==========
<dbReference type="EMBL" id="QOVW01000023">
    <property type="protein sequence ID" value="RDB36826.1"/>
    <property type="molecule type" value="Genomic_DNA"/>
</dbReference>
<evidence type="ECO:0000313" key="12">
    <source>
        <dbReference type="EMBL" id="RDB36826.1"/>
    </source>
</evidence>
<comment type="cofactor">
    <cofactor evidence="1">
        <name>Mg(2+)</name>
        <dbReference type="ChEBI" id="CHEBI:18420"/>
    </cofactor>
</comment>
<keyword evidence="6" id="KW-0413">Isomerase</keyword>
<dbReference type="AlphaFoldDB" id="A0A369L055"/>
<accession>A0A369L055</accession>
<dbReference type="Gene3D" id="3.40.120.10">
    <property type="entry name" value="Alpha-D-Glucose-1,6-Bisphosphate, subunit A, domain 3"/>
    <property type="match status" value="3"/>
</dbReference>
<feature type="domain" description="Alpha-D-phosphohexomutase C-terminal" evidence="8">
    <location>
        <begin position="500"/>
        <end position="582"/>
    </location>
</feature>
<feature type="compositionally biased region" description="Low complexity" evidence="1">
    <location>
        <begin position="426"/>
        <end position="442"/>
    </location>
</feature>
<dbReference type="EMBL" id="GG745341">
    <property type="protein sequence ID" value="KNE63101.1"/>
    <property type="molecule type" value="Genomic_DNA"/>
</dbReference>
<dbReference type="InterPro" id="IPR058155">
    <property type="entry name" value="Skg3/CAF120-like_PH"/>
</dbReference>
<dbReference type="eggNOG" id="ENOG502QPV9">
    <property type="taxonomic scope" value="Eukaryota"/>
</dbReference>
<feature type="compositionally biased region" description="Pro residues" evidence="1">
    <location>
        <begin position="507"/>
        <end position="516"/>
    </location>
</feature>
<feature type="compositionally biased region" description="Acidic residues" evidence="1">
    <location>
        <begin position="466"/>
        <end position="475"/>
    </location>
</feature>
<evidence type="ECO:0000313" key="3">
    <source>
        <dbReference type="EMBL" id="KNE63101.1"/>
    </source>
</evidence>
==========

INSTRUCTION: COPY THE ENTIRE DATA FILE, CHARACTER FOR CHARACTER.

<dbReference type="EMBL" id="QOVW01000023">
    <property type="protein sequence ID" value="RDB36826.1"/>
    <property type="molecule type" value="Genomic_DNA"/>
</dbReference>
<evidence type="ECO:0000313" key="12">
    <source>
        <dbReference type="EMBL" id="RDB36826.1"/>
    </source>
</evidence>
<comment type="cofactor">
    <cofactor evidence="1">
        <name>Mg(2+)</name>
        <dbReference type="ChEBI" id="CHEBI:18420"/>
    </cofactor>
</comment>
<keyword evidence="6" id="KW-0413">Isomerase</keyword>
<dbReference type="AlphaFoldDB" id="A0A369L055"/>
<accession>A0A369L055</accession>
<dbReference type="Gene3D" id="3.40.120.10">
    <property type="entry name" value="Alpha-D-Glucose-1,6-Bisphosphate, subunit A, domain 3"/>
    <property type="match status" value="3"/>
</dbReference>
<feature type="domain" description="Alpha-D-phosphohexomutase C-terminal" evidence="8">
    <location>
        <begin position="500"/>
        <end position="582"/>
    </location>
</feature>
<feature type="compositionally biased region" description="Low complexity" evidence="1">
    <location>
        <begin position="426"/>
        <end position="442"/>
    </location>
</feature>
<dbReference type="EMBL" id="GG745341">
    <property type="protein sequence ID" value="KNE63101.1"/>
    <property type="molecule type" value="Genomic_DNA"/>
</dbReference>
<dbReference type="InterPro" id="IPR058155">
    <property type="entry name" value="Skg3/CAF120-like_PH"/>
</dbReference>
<dbReference type="eggNOG" id="ENOG502QPV9">
    <property type="taxonomic scope" value="Eukaryota"/>
</dbReference>
<feature type="compositionally biased region" description="Pro residues" evidence="1">
    <location>
        <begin position="507"/>
        <end position="516"/>
    </location>
</feature>
<feature type="compositionally biased region" description="Acidic residues" evidence="1">
    <location>
        <begin position="466"/>
        <end position="475"/>
    </location>
</feature>
<evidence type="ECO:0000313" key="3">
    <source>
        <dbReference type="EMBL" id="KNE63101.1"/>
    </source>
</evidence>